The recently-enacted America Invents Act (AIA) is the most significant reform to the patent system in 60 years.  The AIA improves the fairness of the system and the quality of patents by giving third parties the opportunity to submit information related to a pending application for consideration by the patent examiner and by expanding the ability to challenge existing patents. These reforms will help ensure that patents are issued  and enforced only for inventions that are truly novel and deserving of a patent. The Act also harmonizes US patent law with those of other major countries by switching to a first-inventor-to-file system from a first-to invent system. This is important for businesses that must operate in an increasingly global economy and will help speed examination by promoting work sharing between patent offices.

On the judicial front, America’s court system provides patent holders ample opportunities to enforce their patent rights while at the same time providing fairness and balance in the remedies applied. The US Supreme Court decision in eBay Inc. v. MercExchange LLC established firm guidance for the lower courts: the balance of hardships between plaintiff and the defendant—and the public interest—must be considered before issuing an injunction preventing the sale of products. In cases where the plaintiff does not use the patented invention in products, lower courts’ application of eBay has resulted in fewer injunctions.  As the Federal Trade Commission indicated in its recent Evolving IP Marketplace report, the eBay decision allows courts a more nuanced analysis that recognizes injunctions may in some situations unnecessarily raise costs and deter innovation.

Reform isn’t a one-time act. It must be continuous in response to changing circumstances. So we applaud US PTO Director David Kappos’s vow to produce what he calls a “National IP Strategy” this year. He aims to outline the Obama administration’s key IP priorities, its plan to improve patent protection for small businesses and efforts to increase engagement with China on issues of IP enforcement.

It’s a remarkable time for innovation globally. Think of IBM’s Watson data management and analytics technology, Samsung’s advances in flat-screen TVs, Apple’s iPad, and Facebook’s social media. The future will be bright, too, and the United States will continue to be a locus for innovation, if American companies and foreign firms alike get world-class protections for their inventions and fairness in resolving competing claims. Government and industries must continue to work together to preserve and strengthen U.S. innovation.

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IBM congratulates the U.S. Senate and House of Representatives for reaching a consensus on patent reform legislation today. This landmark action is an important step toward preserving American innovation leadership and stimulating economic growth.

As the leading recipient of U.S. patents for the past 18 years, IBM has supported patent reform since the moment the legislation was first introduced over five years ago. An efficient and effective patent system is vital to the American inventors and innovators who help fuel our nation’s competitiveness in the global economy.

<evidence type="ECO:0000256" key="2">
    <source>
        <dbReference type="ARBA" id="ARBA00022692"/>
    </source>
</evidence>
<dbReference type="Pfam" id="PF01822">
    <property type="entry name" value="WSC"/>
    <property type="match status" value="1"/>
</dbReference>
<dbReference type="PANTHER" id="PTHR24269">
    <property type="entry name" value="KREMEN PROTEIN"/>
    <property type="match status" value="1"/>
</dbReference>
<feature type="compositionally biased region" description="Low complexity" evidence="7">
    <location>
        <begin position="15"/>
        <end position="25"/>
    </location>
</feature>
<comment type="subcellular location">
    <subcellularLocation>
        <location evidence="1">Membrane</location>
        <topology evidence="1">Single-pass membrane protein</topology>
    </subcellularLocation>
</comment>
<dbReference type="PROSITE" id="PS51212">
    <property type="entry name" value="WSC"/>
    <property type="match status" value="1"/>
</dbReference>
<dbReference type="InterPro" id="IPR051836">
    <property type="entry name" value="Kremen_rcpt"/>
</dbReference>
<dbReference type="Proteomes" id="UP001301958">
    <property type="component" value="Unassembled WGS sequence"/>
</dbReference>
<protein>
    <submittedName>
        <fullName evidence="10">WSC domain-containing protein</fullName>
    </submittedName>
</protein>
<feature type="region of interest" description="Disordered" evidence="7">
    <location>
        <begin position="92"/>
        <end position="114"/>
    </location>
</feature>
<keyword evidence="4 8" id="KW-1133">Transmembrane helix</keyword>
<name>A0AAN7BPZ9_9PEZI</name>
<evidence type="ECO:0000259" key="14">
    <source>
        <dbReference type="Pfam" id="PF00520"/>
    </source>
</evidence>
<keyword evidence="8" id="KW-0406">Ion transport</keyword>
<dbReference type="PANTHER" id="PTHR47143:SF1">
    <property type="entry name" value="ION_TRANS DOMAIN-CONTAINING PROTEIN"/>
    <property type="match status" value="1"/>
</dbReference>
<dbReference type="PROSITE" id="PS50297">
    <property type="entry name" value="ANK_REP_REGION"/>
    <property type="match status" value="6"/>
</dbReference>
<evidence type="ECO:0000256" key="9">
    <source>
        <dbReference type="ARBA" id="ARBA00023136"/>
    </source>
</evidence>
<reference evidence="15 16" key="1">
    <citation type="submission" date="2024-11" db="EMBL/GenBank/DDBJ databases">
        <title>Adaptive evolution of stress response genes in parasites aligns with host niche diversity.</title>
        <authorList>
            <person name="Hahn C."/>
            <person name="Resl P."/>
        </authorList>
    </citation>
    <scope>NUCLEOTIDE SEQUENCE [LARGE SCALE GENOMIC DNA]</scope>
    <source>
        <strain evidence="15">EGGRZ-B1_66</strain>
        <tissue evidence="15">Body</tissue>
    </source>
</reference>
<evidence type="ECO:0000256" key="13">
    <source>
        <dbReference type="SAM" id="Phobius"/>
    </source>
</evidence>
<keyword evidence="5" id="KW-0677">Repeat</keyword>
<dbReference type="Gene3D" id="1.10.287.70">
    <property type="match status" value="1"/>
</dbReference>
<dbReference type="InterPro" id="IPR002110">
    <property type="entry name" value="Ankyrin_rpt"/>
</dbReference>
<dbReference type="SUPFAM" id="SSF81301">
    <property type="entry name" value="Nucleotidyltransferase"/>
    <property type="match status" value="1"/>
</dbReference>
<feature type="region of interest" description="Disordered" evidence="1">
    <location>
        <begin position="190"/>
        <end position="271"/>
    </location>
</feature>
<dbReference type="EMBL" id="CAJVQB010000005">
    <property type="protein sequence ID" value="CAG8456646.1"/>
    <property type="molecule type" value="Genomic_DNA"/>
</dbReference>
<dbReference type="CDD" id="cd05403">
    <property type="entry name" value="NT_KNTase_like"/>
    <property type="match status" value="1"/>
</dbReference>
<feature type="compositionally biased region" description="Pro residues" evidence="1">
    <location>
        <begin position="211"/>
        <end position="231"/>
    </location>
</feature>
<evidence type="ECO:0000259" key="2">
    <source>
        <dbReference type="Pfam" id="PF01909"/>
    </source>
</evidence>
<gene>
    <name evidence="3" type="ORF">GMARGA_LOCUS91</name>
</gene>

The America Invents Act, which will become law when it is signed by President Obama, marks the most extensive and important update to the U.S patent system in nearly 60 years. This legislation balances the needs of patent system participants and will enhance the quality of patents issued by the USPTO.

Following years of deliberation and revisions, our elected officials have produced balanced, common-sense legislation that will lead to significant improvements to our patent system, which has not kept pace with dramatic changes in technology and innovation over the last half century. The patent bill is poised to usher in a variety of changes that will improve the patent system, such as:

  • Expanding rights for third parties to submit information related to published applications to a patent examiner, and establishing a post-grant review process, which will improve the quality of issued patents.
  • Increasing U.S. competitiveness by transitioning to a more objective first-inventor-to-file system, which is used throughout the rest of the world.
  • Providing fee setting authority to the USPTO, which will give it the ability to implement the new programs, address the backlog in patent applications, etc.

This patent legislation, together with the recent court decisions, puts the US patent system in a much better position to spur innovation in the 21st century.

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The U.S. House of Representatives today approved The America Invents Act, which will enhance the U.S. patent system, strengthen American competitiveness, and help generate job growth. IBM asserted its support for the House passage and urged quick adoption of the legislation.

The patent reform legislation, H.R. 1249, passed in a 304 to 117 vote.

President Obama has said he will sign the legislation into law, which will mark the most significant update to the U.S. patent system in almost 60 years.